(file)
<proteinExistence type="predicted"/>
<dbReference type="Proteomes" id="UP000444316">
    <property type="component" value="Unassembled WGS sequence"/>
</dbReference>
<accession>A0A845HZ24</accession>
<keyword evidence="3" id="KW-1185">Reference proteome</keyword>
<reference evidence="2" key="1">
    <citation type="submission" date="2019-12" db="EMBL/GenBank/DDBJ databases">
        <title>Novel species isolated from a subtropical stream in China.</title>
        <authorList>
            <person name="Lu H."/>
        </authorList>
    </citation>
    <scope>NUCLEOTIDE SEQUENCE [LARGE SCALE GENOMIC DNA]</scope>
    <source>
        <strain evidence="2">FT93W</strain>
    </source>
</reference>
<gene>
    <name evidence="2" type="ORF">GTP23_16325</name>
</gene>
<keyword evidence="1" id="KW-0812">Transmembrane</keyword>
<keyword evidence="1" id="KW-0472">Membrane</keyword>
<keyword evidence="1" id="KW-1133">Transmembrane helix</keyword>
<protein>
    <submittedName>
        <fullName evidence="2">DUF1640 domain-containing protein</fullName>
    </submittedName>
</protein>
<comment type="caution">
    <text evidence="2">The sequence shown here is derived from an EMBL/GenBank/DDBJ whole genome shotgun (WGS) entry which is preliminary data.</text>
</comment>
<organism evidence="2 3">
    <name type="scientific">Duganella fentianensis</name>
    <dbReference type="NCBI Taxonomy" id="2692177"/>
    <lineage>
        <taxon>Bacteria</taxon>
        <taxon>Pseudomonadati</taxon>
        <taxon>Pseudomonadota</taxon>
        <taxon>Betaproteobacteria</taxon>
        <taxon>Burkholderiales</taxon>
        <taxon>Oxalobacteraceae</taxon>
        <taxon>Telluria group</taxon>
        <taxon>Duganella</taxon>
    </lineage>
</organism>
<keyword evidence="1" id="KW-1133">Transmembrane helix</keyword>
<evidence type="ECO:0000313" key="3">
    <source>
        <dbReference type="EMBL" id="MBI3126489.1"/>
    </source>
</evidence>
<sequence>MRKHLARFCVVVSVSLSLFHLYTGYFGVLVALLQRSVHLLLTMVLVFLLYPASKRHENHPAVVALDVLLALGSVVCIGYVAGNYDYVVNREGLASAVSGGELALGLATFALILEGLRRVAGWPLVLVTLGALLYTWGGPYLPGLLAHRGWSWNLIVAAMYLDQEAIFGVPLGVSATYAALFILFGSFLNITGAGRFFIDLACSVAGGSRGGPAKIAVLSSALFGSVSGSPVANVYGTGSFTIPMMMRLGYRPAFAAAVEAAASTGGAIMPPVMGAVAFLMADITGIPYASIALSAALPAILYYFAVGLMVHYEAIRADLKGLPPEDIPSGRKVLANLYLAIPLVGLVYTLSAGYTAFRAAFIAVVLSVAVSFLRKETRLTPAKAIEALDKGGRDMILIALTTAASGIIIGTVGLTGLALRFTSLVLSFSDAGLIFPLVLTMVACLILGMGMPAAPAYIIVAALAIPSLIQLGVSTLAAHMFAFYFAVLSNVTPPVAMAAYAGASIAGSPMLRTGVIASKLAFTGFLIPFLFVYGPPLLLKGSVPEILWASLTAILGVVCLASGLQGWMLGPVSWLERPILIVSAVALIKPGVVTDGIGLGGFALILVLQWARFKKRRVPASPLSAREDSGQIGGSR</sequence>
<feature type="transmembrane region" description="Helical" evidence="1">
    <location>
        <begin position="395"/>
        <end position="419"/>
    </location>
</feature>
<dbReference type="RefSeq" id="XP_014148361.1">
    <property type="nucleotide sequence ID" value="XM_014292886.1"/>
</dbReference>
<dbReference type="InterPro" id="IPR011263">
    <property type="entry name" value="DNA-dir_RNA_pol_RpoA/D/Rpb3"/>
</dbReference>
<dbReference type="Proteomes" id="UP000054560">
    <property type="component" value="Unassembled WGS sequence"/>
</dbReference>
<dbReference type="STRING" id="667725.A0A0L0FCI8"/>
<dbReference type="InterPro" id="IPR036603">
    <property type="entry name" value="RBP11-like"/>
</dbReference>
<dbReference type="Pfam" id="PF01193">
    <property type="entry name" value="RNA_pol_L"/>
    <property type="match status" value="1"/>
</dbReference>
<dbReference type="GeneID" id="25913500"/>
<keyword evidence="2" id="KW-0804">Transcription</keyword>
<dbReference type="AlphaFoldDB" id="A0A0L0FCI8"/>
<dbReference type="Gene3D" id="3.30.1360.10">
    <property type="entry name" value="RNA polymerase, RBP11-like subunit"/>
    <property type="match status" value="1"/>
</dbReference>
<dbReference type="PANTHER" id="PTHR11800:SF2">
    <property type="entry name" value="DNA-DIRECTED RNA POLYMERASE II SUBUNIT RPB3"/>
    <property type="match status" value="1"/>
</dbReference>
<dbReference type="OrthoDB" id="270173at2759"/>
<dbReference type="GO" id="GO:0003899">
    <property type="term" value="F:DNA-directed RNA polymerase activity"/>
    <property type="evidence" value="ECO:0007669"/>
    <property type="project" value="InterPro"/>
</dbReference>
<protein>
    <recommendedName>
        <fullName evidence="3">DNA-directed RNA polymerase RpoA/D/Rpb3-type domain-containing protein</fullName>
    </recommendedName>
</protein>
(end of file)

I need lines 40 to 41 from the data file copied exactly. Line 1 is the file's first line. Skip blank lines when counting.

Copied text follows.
        <taxon>Betaproteobacteria</taxon>
        <taxon>Burkholderiales</taxon>